BURNSIDE - While the Anthracite Outdoor Adventure Area (AOAA) is still in its infant stages, the deputy secretary for the Department of Conservation and Natural Resources' (DCNR) Bureau of Recreation and Conservation dedicated full state support through its "childhood and adolescence."

This was the promise Friday afternoon from Cindy Dunn at a ground-breaking ceremony at the AOAA trailhead, marking the start of work on the first permanent structure on the property. Northumberland County officials hope the welcome center and the park will foster tourism, recreation and economic development in the area.

Dunn, state Sen. John Gordner (R-27) and state Rep. Kurt Masser (R-107) all guaranteed they would continue to support the park.

"DCNR is in this for the long run. This is supported top to bottom by DCNR," Dunn said.

When local government, businesses, residents and state legislators all come to DCNR with the same message, it makes supporting the project an easy decision, Dunn said.

She called the AOAA a "triple win" for recreation, conservation and the local economy.

"The sky is the limit," Dunn said.

Optimism shared

The ceremony took place at the future site of the welcome center, which will be built on east side of Route 125 a few miles south of Shamokin. The proposed park is located on 6,500 acres of forest and abandoned coal lands in Coal, East Cameron, Mount Carmel, West Cameron and Zerbe townships. Recreation activities will include off-highway vehicles, hiking, biking and horseback riding trails. Hunting will be allowed in certain areas of the park during certain times of the year. It's possible hunting will be allowed year-round on the 342-acre "Alaska site" portion of the park, county officials have said previously.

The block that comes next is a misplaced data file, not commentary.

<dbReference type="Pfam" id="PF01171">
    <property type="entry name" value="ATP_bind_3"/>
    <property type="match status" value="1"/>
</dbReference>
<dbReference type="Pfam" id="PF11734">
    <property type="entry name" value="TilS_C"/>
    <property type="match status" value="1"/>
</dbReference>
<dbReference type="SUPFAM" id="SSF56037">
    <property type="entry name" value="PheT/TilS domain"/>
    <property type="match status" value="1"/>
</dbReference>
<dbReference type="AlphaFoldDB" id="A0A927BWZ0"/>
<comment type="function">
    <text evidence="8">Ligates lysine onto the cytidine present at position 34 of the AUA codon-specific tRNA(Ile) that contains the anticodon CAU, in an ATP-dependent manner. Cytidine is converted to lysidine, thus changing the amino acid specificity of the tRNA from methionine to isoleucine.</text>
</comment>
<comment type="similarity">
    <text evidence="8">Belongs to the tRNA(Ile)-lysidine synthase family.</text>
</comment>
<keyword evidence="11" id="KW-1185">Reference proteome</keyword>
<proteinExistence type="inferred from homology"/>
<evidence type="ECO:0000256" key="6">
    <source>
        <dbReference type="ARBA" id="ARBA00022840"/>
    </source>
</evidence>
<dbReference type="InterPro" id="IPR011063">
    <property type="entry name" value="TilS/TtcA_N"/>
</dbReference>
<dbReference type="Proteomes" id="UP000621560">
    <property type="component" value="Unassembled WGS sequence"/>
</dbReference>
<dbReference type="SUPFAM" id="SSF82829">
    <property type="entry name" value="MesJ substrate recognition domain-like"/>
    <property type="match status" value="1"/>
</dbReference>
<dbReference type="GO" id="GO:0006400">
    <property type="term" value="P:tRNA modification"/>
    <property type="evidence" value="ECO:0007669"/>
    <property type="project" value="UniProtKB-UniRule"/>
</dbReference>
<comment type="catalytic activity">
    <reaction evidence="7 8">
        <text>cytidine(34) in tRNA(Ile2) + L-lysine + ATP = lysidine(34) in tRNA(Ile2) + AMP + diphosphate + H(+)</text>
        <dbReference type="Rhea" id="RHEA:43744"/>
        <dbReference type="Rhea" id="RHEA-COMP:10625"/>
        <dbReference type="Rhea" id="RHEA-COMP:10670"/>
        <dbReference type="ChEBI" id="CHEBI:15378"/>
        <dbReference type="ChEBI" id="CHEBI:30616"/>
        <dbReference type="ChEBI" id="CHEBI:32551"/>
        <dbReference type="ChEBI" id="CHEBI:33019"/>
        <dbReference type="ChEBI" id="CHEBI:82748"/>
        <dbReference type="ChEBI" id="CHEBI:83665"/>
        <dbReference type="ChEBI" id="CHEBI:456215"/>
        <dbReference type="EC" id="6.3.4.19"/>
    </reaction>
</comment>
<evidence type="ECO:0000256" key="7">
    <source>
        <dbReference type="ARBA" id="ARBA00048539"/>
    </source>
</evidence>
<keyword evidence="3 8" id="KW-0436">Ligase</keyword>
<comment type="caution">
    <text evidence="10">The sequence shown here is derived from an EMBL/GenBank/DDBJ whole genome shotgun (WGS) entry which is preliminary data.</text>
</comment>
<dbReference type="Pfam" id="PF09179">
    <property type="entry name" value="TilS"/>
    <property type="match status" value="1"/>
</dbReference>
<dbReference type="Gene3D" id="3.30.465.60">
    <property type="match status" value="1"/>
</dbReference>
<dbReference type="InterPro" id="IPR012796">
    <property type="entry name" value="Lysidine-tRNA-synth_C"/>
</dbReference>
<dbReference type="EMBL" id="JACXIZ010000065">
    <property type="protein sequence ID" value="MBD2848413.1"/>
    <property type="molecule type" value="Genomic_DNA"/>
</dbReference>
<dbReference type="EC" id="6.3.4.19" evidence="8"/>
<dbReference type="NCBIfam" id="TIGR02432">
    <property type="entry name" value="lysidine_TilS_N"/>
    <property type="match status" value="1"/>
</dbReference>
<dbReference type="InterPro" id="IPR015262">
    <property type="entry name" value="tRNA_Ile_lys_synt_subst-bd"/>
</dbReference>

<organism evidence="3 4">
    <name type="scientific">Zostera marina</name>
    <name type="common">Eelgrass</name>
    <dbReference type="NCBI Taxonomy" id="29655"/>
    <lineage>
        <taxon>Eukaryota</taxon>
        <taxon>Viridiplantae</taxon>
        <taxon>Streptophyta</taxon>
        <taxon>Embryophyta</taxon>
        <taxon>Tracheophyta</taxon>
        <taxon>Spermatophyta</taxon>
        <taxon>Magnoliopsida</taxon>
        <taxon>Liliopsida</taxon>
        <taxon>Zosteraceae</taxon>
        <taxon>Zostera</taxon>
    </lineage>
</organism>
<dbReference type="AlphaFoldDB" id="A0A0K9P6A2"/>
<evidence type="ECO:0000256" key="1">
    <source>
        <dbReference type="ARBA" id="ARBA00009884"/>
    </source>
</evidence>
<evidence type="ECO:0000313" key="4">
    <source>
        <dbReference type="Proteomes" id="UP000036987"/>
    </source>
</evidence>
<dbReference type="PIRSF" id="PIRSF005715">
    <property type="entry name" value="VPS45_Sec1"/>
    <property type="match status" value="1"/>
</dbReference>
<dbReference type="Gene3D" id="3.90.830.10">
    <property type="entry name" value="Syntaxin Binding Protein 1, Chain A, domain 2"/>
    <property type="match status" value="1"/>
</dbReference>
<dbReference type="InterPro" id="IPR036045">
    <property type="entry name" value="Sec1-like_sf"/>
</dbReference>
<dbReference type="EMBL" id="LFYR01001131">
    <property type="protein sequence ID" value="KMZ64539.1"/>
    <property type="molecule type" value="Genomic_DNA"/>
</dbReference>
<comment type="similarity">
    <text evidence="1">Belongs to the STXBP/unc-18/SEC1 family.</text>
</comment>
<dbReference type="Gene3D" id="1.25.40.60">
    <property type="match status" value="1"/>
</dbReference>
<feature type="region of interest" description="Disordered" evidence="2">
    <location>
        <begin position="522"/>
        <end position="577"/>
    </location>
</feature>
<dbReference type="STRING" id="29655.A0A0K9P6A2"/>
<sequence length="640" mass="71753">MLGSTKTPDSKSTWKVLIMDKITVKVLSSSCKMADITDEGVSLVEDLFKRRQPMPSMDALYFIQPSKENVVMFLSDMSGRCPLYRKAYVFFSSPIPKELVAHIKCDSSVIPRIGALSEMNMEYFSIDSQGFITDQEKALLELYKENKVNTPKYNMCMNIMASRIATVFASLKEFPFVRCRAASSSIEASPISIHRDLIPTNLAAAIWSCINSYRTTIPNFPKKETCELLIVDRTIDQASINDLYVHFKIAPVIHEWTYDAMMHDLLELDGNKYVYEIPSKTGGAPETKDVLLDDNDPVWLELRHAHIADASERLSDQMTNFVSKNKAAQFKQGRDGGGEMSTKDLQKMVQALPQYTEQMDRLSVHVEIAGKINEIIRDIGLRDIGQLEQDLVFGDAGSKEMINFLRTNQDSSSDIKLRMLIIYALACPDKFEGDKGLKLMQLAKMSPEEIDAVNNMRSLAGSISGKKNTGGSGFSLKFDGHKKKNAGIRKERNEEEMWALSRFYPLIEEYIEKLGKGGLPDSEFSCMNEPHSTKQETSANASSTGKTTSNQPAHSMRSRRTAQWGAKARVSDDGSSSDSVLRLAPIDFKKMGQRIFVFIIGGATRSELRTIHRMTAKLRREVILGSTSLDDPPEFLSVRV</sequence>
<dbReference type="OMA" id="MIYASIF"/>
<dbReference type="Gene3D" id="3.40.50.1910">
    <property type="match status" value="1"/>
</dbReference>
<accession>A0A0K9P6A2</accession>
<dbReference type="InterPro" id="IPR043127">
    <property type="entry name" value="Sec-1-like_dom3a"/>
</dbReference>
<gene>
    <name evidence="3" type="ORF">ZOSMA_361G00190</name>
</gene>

Gordner and Masser shared Dunn's optimistic attitude.

"Visions don't happen a lot of times. Thinking outside the box doesn't happen a lot of times. Too many times when you think of economic development, we think of something rigid. You can't always think that way," Gordner said.

The park planners are overcoming the challenges of making this park a reality, he said.

"I see opportunities left and right for bringing people into this area," he said.

Masser agreed, saying, "What a great influx this will be for this region. Take a look around what this can do for this region. The possibilities are endless."

The state officials were joined by nearly 30 other dignitaries, including Northumberland County commissioners Vinny Clausi and Stephen Bridy; Coal Township Commissioner Gene Welsh; Wes Fahringer, north central regional adviser for DCNR's Bureau of Recreation and Conservation, and staff from the township, county planning department and conservation district.

Clausi thanked the state and local officials, including former county commissioners Kurt Masser and Frank Sawicki, who were both at the ceremony. He also thanked Commissioner Stephen Bridy for supporting the project in all aspects throughout the planning process in order to provide it with the necessary votes moving forward.

Seeing the vision

Bridy said he and the commissioners have the easy job because all they do is vote and sign their names on documents.